The American Persimmon Tree
The native American persimmon tree (diospyros virginiana), grows wild from southern Connecticut to Florida, and as far west as Kansas and Iowa. We have wild American persimmons growing on our property, and are eagerly anticipating the fall harvest!
Audio Article – American Persimmons:
Persimmons are a great edible landscape tree, that adds year round variety, color, beauty and fruit.
Like the PawPaw, wild persimmons have been foraged and cultivated as a food source by Native Americans since Prehistoric days. 1)https://en.wikipedia.org/wiki/Diospyros_virginiana Given the right conditions, a tree can reach over 60 feet in height and produce a lot of fruit. A large mature wild persimmon fruit tree averages 55 pounds of fruit per year, with a range between 35 and 75 pounds. 2)http://www.dcnr.state.pa.us/cs/groups/public/documents/document/dcnr_20031966.pdf
Fruit of the Gods
The American Persimmon, Diospyros Virginiana, belongs to a genus of 700 trees and shrubs. The literal translation of the Greek name is: “Zeus’s wheat”, but the more common interpretation is “divine food” or “fruit of the gods”.
The American persimmon tree, diospyros virginiana, can reach over 60 feet high and produce an average of 55 pounds of fruit per year.
The ripe fruits of wild persimmons contain a sugar content that rivals that of dates, and reminiscent of a cross between fig date pudding and apple butter. However, biting into a persimmon before it’s completely ripe can produce interesting facial contortions and the sensation your mouth has been packed with baby powdered cotton. Bleh… bleh… blehk!
You’ll never forget—or repeat—the experience of biting into a not-yet–ripe American persimmon.
There are better flavored cultivars and Asian varieties that do not bear this astringent quality and often produce much larger, apple size fruit. The Fuyu persimmon (Diospyros kaki), is one of the most popular varieties, and definitely our favorite for a number of reasons, which you can read about in this article. But the wild American persimmons are amazing, when fully ripe and ready.
Completely ripe, American persimmons are luscious, sweet and reminiscent of a date fig pudding and apple butter.
Growing Persimmon Trees
While many persimmon cultivars require no cross pollination, wild persimmons need the opposite gender to produce fruit. The fruit itself persists on the branches until ripened by the first frost and will drop off the tree entirely once ripe.
The American persimmons have a very short window for harvesting; often only a week or two.
The American persimmons are hardier with a wider growing range of zones 4-10 as compared to other persimmon varieties, many of which are are restricted to grow zones 7-10. More nurseries and garden centers are selling all varieties of persimmon trees these days, so check with your local nursery or online.
We have Fuyu persimmon trees and love this sturdy sweet fruit! You can read more about it in this article.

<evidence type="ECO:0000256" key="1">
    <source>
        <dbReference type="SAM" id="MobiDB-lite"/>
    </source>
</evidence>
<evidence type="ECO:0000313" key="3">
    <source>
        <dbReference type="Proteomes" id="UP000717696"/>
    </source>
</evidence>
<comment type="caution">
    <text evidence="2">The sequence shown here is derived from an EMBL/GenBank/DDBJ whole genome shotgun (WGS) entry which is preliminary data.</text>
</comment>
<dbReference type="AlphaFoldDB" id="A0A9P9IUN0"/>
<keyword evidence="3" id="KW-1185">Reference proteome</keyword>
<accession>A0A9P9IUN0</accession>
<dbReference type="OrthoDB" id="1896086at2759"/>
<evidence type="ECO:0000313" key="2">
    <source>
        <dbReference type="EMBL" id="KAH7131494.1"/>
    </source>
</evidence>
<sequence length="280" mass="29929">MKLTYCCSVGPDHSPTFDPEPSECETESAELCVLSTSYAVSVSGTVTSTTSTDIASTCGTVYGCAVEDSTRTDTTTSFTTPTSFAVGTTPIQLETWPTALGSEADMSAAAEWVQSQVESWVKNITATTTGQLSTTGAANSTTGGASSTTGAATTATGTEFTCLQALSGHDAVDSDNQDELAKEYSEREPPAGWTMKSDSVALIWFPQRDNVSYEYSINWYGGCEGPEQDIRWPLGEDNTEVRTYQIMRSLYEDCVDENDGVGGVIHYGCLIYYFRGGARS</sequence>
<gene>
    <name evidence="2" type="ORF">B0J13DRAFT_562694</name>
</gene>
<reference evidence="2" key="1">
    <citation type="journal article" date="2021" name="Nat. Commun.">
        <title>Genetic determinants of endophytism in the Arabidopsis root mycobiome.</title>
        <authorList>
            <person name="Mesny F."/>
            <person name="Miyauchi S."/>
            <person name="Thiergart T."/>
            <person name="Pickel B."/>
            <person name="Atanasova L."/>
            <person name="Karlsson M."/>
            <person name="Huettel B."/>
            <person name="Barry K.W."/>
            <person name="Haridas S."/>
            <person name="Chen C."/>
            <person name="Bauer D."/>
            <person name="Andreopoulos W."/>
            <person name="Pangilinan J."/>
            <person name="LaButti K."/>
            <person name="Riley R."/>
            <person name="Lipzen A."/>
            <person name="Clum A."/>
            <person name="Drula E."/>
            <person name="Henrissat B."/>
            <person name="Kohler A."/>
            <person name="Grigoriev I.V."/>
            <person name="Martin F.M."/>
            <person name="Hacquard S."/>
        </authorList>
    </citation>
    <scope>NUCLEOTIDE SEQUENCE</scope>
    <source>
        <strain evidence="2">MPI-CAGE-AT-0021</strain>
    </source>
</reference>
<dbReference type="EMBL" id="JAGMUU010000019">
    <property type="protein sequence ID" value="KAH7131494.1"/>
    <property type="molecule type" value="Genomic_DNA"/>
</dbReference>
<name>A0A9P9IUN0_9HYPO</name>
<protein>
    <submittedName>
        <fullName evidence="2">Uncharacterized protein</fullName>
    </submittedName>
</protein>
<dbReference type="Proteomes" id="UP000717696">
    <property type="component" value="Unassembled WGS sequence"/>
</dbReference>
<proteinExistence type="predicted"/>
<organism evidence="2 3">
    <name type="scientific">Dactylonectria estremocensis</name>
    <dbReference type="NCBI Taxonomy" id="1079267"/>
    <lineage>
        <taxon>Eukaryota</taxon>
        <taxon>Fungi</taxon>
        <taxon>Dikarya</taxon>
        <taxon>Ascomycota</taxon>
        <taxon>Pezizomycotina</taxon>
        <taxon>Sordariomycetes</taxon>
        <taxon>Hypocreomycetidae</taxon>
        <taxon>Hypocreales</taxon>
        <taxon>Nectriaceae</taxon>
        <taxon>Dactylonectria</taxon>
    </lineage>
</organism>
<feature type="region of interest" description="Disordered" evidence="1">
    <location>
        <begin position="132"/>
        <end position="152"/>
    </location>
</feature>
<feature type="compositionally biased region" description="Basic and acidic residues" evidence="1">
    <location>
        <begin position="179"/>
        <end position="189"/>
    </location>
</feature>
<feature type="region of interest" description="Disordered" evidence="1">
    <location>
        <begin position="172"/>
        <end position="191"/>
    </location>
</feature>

Growing American Persimmon Trees
- Propagate from seeds, cuttings, suckers, and grafts
- 3-5 years to harvest
- Slow growing
- USDA Growing zones 4-10
- Well drained, loamy soil
- Drought tolerant once mature
- Prefer full to mostly sunny locations
- Moderately sized tree, but can mature up to 60 feet tall
- Generally pest resistant
- Hard to transplant – long brittle tap root*
- Late blooming – Good for pollinators
*The long taproot that helps the American persimmon be hardy and drought resistant, also makes it hard to transplant.3)http://uncommonfruit.cias.wisc.edu/american-persimmon/
American persimmons can adapt, but grow best in sunny areas and well drained, loamy soil in zones 5-10.
In Pursuit of Persimmons
For an excellent overview of the wild, cultivated, and imported persimmons, we recommend you download a free PDF from the National Center for Appropriate Technology. 4)https://attra.ncat.org/attra-pub/summaries/summary.php?pub=10
If you are wondering where persimmons and other forage sources are situated in your area, check out this unique interactive mapping site. We discovered a ripening persimmon tree just a few clicks away from Wake Forest University in our area. The site also allows folks to enter plants and their locations with a pin feature.
American persimmons need an opposite gender to cross pollinate. And then, of course you need the pollinators. Try procuring some alternate genders. Your nursery source can help you there. If you’re looking at wild persimmons and trying to determine tree gender, this might help.
How to determine persimmon tree gender:
- Look at year-old growth on the persimmon tree in March, and find its inconspicuous flowers.
- Three flowers together signify male blossoms, which have a pink tinge.
- A persimmon tree with a large percentage of male flowers is male.
- Female flowers grow alone and have an off-white or cream color.
- A majority of these kinds of flowers on the tree mean the tree is female.
- Repeat identification the following year to learn whether or not the tree changes the sex of flowers it bears.